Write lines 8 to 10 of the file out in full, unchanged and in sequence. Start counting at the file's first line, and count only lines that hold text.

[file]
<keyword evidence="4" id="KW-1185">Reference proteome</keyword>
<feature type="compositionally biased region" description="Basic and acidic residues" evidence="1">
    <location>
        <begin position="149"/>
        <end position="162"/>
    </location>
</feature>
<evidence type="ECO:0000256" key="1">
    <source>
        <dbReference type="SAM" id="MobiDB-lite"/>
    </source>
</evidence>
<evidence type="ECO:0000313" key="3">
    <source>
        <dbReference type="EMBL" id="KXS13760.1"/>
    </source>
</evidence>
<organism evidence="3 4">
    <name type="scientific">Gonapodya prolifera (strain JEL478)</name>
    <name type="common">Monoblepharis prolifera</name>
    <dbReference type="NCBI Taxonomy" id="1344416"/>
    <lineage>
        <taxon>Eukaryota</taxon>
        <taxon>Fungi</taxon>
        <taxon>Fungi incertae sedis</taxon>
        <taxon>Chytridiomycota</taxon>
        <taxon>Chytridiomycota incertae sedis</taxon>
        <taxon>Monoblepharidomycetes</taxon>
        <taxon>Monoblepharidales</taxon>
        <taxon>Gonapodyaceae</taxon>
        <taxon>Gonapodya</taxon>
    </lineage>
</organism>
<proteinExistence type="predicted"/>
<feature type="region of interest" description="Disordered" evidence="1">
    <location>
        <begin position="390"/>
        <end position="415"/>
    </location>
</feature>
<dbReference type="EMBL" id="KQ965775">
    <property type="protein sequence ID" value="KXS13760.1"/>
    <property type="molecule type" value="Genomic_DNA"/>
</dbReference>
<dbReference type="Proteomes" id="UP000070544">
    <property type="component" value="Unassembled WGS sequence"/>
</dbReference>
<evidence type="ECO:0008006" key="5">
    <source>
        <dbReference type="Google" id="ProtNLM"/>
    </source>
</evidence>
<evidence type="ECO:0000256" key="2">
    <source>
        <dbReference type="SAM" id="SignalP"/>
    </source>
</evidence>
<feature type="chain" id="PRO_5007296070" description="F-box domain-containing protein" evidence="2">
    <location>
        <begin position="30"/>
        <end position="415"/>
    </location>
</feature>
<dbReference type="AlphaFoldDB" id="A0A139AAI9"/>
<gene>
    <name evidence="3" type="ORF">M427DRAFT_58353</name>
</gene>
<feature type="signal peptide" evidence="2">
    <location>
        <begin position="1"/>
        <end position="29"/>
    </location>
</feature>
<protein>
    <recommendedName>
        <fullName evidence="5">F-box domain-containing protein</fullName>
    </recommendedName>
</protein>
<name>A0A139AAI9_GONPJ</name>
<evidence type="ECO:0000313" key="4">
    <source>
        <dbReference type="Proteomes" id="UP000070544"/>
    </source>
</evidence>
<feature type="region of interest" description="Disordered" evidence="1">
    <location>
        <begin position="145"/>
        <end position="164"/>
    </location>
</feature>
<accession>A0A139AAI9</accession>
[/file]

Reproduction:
<evidence type="ECO:0000256" key="1">
    <source>
        <dbReference type="SAM" id="MobiDB-lite"/>